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Review
, 126 (9-10), 388-93

[The Role of Prostaglandins in Allergic Inflammation]

[Article in Serbian]
Affiliations
  • PMID: 9863413
Review

[The Role of Prostaglandins in Allergic Inflammation]

[Article in Serbian]
S Rasković et al. Srp Arh Celok Lek.

Abstract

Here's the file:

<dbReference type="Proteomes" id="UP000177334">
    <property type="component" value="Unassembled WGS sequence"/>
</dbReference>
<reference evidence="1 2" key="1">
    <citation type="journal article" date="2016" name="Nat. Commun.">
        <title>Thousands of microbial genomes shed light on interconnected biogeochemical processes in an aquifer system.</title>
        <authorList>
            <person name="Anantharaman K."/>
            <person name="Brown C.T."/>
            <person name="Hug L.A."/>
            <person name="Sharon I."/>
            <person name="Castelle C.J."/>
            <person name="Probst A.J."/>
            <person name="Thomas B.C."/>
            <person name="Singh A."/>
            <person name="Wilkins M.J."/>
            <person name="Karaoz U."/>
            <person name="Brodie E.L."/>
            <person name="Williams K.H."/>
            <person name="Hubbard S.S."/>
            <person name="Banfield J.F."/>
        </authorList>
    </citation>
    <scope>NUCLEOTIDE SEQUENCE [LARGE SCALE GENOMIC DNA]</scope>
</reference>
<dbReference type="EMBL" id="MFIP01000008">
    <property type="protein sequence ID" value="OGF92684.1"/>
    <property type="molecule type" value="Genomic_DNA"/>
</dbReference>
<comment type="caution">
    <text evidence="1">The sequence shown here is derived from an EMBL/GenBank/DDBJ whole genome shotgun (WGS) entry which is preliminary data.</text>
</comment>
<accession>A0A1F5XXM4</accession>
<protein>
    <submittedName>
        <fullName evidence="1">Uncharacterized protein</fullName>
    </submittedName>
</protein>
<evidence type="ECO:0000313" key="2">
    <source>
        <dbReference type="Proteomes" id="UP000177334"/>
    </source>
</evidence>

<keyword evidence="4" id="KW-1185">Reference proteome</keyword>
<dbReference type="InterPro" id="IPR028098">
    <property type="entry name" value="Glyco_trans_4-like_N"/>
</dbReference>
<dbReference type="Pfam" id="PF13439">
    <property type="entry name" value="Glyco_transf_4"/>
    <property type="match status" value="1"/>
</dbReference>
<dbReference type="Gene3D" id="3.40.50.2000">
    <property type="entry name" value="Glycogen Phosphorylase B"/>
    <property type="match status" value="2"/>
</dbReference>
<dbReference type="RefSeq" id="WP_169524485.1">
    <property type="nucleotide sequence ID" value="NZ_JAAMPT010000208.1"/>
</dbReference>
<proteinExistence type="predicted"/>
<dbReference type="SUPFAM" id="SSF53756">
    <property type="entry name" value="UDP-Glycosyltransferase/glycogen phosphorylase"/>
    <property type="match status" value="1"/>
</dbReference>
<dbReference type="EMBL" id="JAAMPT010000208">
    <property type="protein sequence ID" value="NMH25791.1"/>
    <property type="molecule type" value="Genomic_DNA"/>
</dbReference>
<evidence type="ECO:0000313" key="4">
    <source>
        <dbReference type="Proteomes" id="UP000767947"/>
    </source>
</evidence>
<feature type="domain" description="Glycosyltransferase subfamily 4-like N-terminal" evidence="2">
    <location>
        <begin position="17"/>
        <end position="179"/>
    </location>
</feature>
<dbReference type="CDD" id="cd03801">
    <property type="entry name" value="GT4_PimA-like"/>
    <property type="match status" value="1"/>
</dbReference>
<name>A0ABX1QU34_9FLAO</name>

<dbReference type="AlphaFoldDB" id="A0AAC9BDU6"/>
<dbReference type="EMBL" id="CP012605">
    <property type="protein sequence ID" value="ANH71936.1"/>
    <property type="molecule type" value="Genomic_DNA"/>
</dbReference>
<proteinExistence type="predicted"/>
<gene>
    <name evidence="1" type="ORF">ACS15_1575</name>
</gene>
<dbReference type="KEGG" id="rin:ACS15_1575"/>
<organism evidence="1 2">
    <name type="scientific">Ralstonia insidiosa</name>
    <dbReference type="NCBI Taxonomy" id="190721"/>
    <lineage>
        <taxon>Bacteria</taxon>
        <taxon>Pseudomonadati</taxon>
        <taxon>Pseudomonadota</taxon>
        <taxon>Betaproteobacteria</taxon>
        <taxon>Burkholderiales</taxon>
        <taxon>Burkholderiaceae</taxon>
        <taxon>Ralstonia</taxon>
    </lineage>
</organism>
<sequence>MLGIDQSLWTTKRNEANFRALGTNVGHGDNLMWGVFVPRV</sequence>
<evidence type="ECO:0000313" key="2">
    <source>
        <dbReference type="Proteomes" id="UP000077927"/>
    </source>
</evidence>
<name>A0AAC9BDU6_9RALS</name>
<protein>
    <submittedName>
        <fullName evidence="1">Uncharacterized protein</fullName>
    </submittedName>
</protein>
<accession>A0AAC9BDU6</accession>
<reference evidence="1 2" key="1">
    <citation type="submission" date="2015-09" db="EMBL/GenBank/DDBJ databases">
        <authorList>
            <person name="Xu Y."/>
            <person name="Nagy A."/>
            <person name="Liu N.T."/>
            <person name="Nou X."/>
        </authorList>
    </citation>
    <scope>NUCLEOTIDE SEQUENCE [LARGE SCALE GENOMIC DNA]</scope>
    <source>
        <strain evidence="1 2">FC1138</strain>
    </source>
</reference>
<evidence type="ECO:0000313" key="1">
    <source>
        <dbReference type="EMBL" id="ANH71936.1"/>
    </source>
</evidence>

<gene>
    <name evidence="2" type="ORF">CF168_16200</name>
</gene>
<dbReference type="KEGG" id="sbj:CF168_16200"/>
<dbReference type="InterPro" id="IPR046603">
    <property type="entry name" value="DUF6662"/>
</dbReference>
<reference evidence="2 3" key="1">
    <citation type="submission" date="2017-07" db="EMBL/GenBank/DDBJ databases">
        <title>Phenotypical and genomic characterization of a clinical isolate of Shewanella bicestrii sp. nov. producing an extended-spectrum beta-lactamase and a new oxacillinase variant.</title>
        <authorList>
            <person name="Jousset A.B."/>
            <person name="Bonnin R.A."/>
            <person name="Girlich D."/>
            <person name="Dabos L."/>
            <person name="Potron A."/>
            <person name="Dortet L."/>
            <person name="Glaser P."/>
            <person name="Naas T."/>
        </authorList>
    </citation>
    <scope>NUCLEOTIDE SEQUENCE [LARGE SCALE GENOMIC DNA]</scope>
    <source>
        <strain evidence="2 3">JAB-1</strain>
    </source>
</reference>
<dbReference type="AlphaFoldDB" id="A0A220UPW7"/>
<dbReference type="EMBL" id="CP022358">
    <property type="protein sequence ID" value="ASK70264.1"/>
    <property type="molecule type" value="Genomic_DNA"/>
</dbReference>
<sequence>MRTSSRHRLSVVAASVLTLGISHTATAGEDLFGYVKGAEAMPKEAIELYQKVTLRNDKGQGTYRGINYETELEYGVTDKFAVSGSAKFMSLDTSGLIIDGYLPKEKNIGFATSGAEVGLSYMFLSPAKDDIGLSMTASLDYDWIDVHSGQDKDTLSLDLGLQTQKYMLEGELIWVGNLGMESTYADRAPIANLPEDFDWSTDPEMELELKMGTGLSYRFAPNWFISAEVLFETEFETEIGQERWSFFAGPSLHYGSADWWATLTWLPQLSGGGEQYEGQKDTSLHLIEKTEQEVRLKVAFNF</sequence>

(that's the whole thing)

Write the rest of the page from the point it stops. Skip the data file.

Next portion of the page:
Prostaglandins likewise leukotriens are proinflammatory mediators resulting from metabolic degradation of the arachidonic acid originating from membrane phospholipids. The most important products of enzyme cyclooxygenation of arachidonic acid are prostaglandins D2, E2, F2a, tromboxane A2 and prostacyclin. Prostaglandins express their tissue effects via the five basic receptor types. Within the allergic inflammation activated mast cell synthesizes prostaglandin D2 (first lipid mediator) which has bronchoconstrictive and vasodilating effects and attracts neutrophilic leukocytes. Moreover, it also participates in the late phase reactions, six hours subsequent to the exposure to the allergen. This mediator is also important in pathogenesis of urticaria, allergic rhinitis and allergic bronchial asthma. In addition to prostaglandin D2, prostaglandin F2a and tromboxane A2 also have bronchoconstrictive actions, while prostacyclin and prostaglandin E have bronchodilating effects. Inhalation of prostaglandin E prevents asthmatic attacks caused by allergens, strain, metabisulfite and ameliorates attacks of aspirin asthma, which confirms the hypothesis that aspirin asthma is based on cyclooxigenase inhibition and increased leukotriene production. In patients with atopic dermatitis, prostaglandin E has suppressive effects on Interferon gamma production by Th1 helper cells and increases production of Interleukin 4 by the Th2 cells. Tromboxane A2 plays a certain role in the development of bronchial hyperreactivity and late asthmatic response. Prostaglandins are also important mediators in the pathogenesis of allergic conjunctivitis. Most of nonsteroidal antiinflammatory drugs inhibit the enzyme cyclooxygenase and thus also prostaglandin biosynthesis and release.

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